At Tuesday’s virtual Denton City Council meeting, the council discussed Mayor Chris Watt’s proposal for a new ad hoc committee to review use-of-force policies and procedures at the Denton Police Department. The committee would be directed to report back to the city council in September with recommendations.
But some activists said they want lawmakers to take the discussions further and consider defunding the police department. The push isn’t new, but the call has grown louder in the days since George Floyd’s death in Minneapolis set off a wave of national social justice protests.
“People hear defund and they hear abolish the police,” said UNT student and activist Anthony Gaut. “We defund schools all the time, we defund healthcare all the time, it’s not something that’s new or completely radical. It’s all about reimagining what we can do with this money that’s already being spent through our taxes and how can we invest it back through the community.”
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Gaut said his call for defunding the police would not mean eliminating officers, but rather spending more public safety dollars on support for people in crisis with mental health, domestic violence and other social support services.
“Cops should be looked at as heroes,” said Gaut. “They’re here to protect and serve, but right now this system doesn’t allow that.”
The Denton Police Officers Association published a statement on Facebook, saying, in part: “While the idea is that the money taken away from the police department could go to other social services, we believe that to ensure success, those services should be in place and well established as effective before any discussion begins about lowering the public safety budget.”
It goes on to say, “We cannot afford to put the cart before the horse on something as important as public safety.”
Mayor Chris Watts said during Tuesday’s city council work session he’s received hundreds of emails about social justice issues – including many for and against defunding the police.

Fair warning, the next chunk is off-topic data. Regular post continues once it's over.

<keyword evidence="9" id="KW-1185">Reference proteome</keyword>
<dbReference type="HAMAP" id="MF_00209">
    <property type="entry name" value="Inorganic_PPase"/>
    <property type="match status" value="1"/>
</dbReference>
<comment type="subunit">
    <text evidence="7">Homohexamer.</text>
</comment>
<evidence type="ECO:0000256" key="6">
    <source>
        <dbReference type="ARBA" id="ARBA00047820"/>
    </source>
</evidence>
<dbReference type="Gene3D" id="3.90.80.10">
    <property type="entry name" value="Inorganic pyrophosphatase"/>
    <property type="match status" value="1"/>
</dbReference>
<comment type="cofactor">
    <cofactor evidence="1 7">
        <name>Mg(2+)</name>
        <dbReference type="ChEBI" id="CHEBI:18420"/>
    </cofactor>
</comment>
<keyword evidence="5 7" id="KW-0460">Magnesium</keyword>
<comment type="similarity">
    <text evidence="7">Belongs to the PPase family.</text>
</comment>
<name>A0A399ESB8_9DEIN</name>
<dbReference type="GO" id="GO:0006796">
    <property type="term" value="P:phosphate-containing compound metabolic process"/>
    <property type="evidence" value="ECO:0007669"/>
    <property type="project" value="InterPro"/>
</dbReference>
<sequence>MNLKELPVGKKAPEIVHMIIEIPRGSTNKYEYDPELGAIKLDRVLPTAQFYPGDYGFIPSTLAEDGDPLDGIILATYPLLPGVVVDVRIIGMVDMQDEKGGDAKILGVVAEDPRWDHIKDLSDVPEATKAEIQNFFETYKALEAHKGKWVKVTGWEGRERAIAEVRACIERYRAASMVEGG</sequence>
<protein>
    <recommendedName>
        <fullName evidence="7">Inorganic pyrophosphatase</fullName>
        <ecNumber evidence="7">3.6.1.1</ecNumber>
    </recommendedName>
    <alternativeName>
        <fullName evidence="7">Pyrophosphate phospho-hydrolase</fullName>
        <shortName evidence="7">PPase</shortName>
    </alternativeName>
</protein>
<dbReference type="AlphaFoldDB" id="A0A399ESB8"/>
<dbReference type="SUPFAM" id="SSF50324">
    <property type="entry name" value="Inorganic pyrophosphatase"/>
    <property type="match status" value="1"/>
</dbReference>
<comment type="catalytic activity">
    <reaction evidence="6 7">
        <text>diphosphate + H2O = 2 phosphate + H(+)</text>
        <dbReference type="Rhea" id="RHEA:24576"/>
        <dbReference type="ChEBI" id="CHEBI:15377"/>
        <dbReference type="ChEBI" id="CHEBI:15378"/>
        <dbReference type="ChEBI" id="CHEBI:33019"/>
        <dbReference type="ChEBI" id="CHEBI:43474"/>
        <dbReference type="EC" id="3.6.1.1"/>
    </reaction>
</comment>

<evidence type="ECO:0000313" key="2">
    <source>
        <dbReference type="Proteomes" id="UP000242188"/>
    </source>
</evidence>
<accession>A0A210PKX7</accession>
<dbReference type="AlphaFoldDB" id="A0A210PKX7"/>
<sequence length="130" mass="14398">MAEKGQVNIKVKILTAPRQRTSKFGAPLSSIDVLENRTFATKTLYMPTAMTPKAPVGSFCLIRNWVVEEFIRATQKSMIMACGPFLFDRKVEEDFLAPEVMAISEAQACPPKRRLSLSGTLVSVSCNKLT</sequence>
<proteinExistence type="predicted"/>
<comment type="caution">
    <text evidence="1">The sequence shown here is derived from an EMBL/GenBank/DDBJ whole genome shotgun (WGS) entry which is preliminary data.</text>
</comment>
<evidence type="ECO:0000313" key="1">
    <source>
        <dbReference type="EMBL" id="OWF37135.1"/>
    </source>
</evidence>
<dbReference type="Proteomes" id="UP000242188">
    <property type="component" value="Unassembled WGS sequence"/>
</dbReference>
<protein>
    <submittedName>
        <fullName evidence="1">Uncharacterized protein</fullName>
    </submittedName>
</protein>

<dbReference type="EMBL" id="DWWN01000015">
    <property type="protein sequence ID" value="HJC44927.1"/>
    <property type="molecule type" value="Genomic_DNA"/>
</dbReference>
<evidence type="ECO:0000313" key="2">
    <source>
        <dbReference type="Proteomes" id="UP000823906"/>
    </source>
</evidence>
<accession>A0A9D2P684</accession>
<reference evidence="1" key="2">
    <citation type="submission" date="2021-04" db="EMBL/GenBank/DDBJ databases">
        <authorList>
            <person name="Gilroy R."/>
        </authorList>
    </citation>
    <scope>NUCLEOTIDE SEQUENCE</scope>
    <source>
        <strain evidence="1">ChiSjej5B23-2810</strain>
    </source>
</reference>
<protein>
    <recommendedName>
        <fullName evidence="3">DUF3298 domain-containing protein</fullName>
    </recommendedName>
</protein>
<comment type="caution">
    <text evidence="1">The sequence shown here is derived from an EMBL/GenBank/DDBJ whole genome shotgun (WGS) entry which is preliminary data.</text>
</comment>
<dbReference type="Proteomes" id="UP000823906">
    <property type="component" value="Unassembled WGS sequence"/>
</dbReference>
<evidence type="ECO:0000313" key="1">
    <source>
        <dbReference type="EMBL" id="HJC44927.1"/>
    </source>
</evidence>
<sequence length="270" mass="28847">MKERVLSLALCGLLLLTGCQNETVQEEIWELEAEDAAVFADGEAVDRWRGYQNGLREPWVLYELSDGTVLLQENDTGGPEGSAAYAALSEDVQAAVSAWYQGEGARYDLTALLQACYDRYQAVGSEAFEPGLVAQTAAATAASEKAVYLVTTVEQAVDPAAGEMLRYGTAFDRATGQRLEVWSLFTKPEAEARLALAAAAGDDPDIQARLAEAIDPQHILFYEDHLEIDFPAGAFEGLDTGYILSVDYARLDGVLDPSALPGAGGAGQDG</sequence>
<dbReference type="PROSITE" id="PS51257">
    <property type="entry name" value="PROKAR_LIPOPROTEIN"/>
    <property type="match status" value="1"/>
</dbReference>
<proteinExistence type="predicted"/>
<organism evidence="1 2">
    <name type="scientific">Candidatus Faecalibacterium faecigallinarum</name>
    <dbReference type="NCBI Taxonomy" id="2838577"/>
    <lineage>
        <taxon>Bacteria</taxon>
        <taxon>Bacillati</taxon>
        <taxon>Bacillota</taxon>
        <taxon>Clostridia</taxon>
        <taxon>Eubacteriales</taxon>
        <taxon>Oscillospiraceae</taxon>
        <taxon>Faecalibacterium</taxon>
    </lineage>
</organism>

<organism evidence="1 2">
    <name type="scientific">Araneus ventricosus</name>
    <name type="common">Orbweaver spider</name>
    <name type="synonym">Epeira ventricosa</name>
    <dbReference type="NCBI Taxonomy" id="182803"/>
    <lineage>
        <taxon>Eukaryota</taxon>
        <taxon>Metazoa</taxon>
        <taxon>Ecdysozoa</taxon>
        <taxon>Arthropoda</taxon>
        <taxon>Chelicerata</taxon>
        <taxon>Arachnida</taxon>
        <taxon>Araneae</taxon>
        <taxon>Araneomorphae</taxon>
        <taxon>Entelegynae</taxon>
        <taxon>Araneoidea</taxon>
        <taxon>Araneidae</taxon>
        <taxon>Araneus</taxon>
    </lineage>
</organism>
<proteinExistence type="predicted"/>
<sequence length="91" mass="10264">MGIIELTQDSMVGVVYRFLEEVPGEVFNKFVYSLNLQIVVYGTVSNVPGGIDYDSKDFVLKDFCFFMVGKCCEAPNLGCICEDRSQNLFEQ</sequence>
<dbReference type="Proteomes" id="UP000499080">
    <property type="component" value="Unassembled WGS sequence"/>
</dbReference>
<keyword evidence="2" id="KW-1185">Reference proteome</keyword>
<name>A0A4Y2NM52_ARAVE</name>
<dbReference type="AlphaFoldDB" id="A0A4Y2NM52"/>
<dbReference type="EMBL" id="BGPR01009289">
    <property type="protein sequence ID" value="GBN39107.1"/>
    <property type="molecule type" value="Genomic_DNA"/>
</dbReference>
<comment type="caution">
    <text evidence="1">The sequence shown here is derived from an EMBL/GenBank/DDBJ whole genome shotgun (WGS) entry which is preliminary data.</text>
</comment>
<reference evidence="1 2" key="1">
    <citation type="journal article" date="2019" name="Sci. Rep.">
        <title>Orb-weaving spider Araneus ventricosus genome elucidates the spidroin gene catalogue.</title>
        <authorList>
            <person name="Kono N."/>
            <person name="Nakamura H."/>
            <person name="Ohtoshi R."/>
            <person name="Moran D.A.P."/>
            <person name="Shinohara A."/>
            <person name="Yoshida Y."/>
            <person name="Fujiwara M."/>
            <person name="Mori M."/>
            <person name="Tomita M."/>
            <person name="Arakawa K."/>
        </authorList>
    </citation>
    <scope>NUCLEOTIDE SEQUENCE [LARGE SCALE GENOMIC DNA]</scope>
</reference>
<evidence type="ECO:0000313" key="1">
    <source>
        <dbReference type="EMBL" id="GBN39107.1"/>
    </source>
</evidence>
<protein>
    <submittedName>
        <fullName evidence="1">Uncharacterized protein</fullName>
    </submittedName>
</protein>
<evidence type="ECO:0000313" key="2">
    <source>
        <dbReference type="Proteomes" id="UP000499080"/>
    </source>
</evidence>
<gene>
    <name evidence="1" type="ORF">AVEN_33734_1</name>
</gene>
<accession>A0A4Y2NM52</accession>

“We’ve got the budget process coming up in just the next month or two to begin to really talk through the upcoming budget. So, I think there’s going to be plenty of opportunity to talk about these other issues that are of concern to people and I understand that,” Watts said.
Watts told the council he wants to start with a new ad hoc committee to give recommendations on use-of-force policies and training – reporting to the city council by September 15. Watts said forming a use of force committee now would not prevent the council from setting up other committees with a more expansive approach later.
“It’s very narrowly tailored because I wanted to get out in front of this and take some action,” Watts said.
According to the city’s presentation to the council, the committee would be appointed by the mayor and include people from the community along with representatives from groups that include local universities, the LGBTQ community, the NAACP, LULAC and The Denton Police Officers Association.
Ex-officio members would include Chief Frank Dixon, Police Accreditation and Compliance Unit Representative Dr. Richard Williams, City Manager Todd Hileman, Deputy City Attorney Mike Cronig and City Council Member Jesse Davis.
“At its best, it’s the first of many steps going forward. At its worst, it’s attempting to put a band-aid over a wound that needs surgery,” said Gaut.
He explained use-of-force is just one problem activists want to address.
“To break down systemic racism, it can’t just stop with police not killing us anymore. You have to go through and have them be an integral part of the community as well,” Gaut added.
The council also heard from Denton Police Chief Frank Dixon about reforms proposed under the “8 Can’t Wait” initiative, following protests by Campaign Zero – which is advocating for police reform. The reforms include banning chokeholds and shooting at moving vehicles along with requiring de-escalation and a warning before shooting.
“When the ‘8 Can’t Wait’ was launched, we looked over our policies, our general orders and we found out we met all of those,” Chief Dixon told the council.
He also said the department is open to ways to improve – incorporating feedback from the public and officers.